Google accused by the DOJ of abusing market power in landmark antitrust case

nanoguy

Posts: 611   +8
Staff member
A hot potato: A long awaited lawsuit against Google is now official, with US lawmakers looking to strike at the heart of a tech company they believe has grown too big and powerful. This is expected to be a long battle that could see the search giant broken up, as "nothing is off the table."

It's no secret that Google has been in the crosshairs of US regulators. Back in July, when the House antitrust subcommittee grilled the Big Tech CEOs, Google's Sundar Pichai was not the most questioned of the bunch -- but at 61 questions, he came pretty close to Facebook CEO Mark Zuckerberg who had to answer 62 inquiries.

Today, the U.S. Department of Justice filed an antitrust lawsuit against Google alleging the search giant has been engaging in anticompetitive practices to protect monopolies it has built in the general search and search advertising industries. The primary concern outlined in the filing is that it has a history of leveraging its dominant position in one market to gain an unfair advantage in another.

The case has been more than one year in the making as regulators were initially looking to team up with 50 state attorneys general, as they too wanted to address the same concerns. Some state attorneys general are now expected to file separate lawsuits against Google, while 11 have joined the DOJ's case and several more are expected join in the coming months.

Google is a behemoth with an 80 percent market share in search across all platforms, and more than that when we consider the mobile search market. The DOJ lawsuit takes issue with the way Google acts as a gatekeeper with its Chrome browser and Android operating system, using them to keep competitors out. Lawmakers are also worried about the way Google Search is preloaded on Android devices from almost all manufacturers via exclusionary contract agreements.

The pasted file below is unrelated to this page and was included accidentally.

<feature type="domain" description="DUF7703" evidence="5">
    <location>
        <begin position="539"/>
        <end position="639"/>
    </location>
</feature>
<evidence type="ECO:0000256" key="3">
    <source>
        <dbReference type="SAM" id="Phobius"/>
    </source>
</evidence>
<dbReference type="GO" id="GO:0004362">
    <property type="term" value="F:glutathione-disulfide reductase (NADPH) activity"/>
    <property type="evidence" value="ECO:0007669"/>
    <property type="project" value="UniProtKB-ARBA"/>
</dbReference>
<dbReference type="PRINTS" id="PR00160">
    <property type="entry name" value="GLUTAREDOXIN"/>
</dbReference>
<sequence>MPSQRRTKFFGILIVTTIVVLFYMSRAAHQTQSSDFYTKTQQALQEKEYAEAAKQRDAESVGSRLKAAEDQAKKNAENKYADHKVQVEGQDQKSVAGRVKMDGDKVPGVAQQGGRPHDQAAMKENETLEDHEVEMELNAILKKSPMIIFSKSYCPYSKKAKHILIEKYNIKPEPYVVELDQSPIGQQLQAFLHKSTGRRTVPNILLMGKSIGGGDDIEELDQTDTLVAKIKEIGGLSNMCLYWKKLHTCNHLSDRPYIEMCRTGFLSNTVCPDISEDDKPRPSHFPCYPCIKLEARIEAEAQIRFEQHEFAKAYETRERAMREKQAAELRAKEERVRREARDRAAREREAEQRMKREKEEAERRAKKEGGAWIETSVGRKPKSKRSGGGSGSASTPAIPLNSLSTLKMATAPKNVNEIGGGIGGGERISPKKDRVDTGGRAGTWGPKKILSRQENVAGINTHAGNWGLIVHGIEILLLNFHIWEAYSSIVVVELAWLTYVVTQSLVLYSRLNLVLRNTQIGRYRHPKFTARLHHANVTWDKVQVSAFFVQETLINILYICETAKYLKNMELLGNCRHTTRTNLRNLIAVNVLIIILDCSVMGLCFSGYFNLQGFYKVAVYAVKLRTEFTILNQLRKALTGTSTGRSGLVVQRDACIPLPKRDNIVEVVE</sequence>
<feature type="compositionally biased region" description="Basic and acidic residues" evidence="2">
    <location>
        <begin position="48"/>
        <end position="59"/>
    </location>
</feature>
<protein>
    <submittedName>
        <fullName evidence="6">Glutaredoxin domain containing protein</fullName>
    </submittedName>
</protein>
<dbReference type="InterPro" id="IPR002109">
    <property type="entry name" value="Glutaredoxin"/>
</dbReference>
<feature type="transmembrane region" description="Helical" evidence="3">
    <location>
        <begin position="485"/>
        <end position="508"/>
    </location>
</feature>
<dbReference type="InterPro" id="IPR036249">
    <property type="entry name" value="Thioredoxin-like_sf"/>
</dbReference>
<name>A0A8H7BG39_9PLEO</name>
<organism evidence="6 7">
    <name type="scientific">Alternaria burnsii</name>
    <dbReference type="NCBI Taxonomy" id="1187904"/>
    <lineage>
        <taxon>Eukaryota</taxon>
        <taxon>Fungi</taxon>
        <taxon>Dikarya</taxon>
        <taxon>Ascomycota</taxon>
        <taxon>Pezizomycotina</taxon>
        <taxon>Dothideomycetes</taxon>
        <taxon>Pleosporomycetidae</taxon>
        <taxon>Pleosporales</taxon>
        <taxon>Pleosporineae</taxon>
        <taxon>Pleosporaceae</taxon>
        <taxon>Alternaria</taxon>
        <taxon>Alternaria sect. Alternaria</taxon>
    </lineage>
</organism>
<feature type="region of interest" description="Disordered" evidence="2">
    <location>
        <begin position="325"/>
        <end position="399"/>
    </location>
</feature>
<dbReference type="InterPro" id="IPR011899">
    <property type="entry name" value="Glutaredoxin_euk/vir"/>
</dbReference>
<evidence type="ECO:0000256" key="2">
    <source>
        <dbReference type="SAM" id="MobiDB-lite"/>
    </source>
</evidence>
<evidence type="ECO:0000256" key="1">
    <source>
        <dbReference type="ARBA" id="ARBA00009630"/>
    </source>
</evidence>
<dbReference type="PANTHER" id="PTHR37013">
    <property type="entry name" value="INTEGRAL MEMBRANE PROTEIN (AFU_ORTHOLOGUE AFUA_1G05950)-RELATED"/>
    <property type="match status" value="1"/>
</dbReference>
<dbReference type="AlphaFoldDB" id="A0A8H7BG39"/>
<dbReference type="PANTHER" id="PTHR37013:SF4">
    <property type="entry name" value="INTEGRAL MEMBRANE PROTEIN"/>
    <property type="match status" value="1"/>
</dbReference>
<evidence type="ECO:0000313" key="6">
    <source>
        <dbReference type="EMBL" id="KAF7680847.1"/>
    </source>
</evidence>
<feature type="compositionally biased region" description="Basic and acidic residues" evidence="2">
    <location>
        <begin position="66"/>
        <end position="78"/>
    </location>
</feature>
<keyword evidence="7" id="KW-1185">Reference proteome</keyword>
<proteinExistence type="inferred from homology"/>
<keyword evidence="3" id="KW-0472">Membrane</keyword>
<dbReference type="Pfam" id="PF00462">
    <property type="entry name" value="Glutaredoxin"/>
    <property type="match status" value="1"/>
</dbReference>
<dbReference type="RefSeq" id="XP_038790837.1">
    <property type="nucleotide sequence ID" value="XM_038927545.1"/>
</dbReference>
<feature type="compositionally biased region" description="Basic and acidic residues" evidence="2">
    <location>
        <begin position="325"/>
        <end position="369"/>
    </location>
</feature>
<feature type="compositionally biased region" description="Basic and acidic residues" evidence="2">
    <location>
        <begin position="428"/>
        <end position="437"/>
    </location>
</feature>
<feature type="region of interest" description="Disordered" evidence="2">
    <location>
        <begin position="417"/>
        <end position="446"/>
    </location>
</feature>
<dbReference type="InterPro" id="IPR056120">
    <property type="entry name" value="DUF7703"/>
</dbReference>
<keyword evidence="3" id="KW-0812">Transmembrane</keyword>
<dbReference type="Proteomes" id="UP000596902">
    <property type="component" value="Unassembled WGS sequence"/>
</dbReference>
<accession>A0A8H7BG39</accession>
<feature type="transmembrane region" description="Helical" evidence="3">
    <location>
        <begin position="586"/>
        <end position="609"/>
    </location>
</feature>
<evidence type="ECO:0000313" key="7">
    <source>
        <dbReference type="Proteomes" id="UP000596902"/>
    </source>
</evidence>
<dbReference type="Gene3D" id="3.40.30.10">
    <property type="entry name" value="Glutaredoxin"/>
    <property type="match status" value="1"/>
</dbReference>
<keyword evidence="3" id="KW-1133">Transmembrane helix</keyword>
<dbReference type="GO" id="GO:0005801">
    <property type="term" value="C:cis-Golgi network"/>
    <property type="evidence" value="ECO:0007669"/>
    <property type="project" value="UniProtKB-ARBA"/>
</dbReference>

The lawsuit was welcomed by small search providers. For instance, DuckDuckGo CEO Gabriel Weinberg who said via Twitter: "we’re pleased the DOJ has taken this key step in holding Google accountable for the ways it has blocked competition, locked people into using its products, and achieved a market position so dominant they refuse to even talk about it out loud."

The DOJ believes that in doing all this, Google "substantially" harmed competition by making it difficult for alternative search engines to make a dent into the market. This is also a particularly hot subject for regulators in the EU, who are closely monitoring an auction system implemented by Google for small search providers who wish to be presented alongside its own offering on a choice screen during Android setup.

While the lawsuit seems to be focused mainly on Google's search business, the DOJ hints that more allegations could be added at a later time, possibly in a separate lawsuit.

The most recent report on the DOJ's broad antitrust investigation is a sign of things to come for companies that are as big as Google, as "nothing is off the table" when it comes to the specific remedies that might be applied to them in the future.

Naturally, Google is far from content with the development, and Senior VP of Global Affairs Kent Walker wrote a statement on The Keyword to express the company's position in the matter. He describes the DOJ's lawsuit as "deeply flawed," and maintains the company's long-held position that people flock to Google's search engine because it provides great value to them.

As for the potential impact of the lawsuit, Walker says the lawsuit wouldn't benefit consumers and instead "prop up lower-quality search alternatives, raise phone prices, and make it harder for people to get the search services they want to use."